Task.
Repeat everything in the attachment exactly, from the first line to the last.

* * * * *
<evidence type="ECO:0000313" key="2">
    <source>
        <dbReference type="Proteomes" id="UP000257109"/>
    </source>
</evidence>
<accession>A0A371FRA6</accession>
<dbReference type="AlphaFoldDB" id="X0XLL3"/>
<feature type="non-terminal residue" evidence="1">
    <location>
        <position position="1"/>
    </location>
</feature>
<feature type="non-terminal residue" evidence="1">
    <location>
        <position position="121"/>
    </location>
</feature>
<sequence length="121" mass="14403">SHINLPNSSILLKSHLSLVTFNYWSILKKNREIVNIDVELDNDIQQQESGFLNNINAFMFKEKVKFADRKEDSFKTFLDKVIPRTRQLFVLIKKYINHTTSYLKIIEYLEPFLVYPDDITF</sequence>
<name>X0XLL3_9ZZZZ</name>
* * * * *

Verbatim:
<evidence type="ECO:0000313" key="2">
    <source>
        <dbReference type="Proteomes" id="UP000257109"/>
    </source>
</evidence>
<accession>A0A371FRA6</accession>
<dbReference type="AlphaFoldDB" id="X0XLL3"/>
<feature type="non-terminal residue" evidence="1">
    <location>
        <position position="1"/>
    </location>
</feature>
<feature type="non-terminal residue" evidence="1">
    <location>
        <position position="121"/>
    </location>
</feature>
<sequence length="121" mass="14403">SHINLPNSSILLKSHLSLVTFNYWSILKKNREIVNIDVELDNDIQQQESGFLNNINAFMFKEKVKFADRKEDSFKTFLDKVIPRTRQLFVLIKKYINHTTSYLKIIEYLEPFLVYPDDITF</sequence>
<name>X0XLL3_9ZZZZ</name>